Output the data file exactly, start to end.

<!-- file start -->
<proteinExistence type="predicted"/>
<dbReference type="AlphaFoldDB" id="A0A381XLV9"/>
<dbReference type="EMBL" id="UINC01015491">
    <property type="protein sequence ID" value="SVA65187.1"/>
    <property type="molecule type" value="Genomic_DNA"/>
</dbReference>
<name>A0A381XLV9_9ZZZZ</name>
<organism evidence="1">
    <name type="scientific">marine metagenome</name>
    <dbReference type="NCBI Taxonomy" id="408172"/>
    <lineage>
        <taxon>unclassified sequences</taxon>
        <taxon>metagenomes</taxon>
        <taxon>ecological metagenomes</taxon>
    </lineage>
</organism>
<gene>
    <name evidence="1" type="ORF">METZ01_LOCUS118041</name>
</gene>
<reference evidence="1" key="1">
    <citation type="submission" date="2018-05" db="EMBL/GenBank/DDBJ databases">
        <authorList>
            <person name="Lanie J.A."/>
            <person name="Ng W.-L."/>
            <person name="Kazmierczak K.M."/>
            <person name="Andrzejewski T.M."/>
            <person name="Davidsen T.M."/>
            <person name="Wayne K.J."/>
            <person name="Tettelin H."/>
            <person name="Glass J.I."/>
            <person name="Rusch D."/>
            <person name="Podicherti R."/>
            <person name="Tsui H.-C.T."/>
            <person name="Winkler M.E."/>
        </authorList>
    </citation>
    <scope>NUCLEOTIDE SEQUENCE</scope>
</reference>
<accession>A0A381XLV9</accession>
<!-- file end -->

<proteinExistence type="predicted"/>
<dbReference type="AlphaFoldDB" id="A0A381XLV9"/>
<dbReference type="EMBL" id="UINC01015491">
    <property type="protein sequence ID" value="SVA65187.1"/>
    <property type="molecule type" value="Genomic_DNA"/>
</dbReference>
<name>A0A381XLV9_9ZZZZ</name>
<organism evidence="1">
    <name type="scientific">marine metagenome</name>
    <dbReference type="NCBI Taxonomy" id="408172"/>
    <lineage>
        <taxon>unclassified sequences</taxon>
        <taxon>metagenomes</taxon>
        <taxon>ecological metagenomes</taxon>
    </lineage>
</organism>
<gene>
    <name evidence="1" type="ORF">METZ01_LOCUS118041</name>
</gene>
<reference evidence="1" key="1">
    <citation type="submission" date="2018-05" db="EMBL/GenBank/DDBJ databases">
        <authorList>
            <person name="Lanie J.A."/>
            <person name="Ng W.-L."/>
            <person name="Kazmierczak K.M."/>
            <person name="Andrzejewski T.M."/>
            <person name="Davidsen T.M."/>
            <person name="Wayne K.J."/>
            <person name="Tettelin H."/>
            <person name="Glass J.I."/>
            <person name="Rusch D."/>
            <person name="Podicherti R."/>
            <person name="Tsui H.-C.T."/>
            <person name="Winkler M.E."/>
        </authorList>
    </citation>
    <scope>NUCLEOTIDE SEQUENCE</scope>
</reference>
<accession>A0A381XLV9</accession>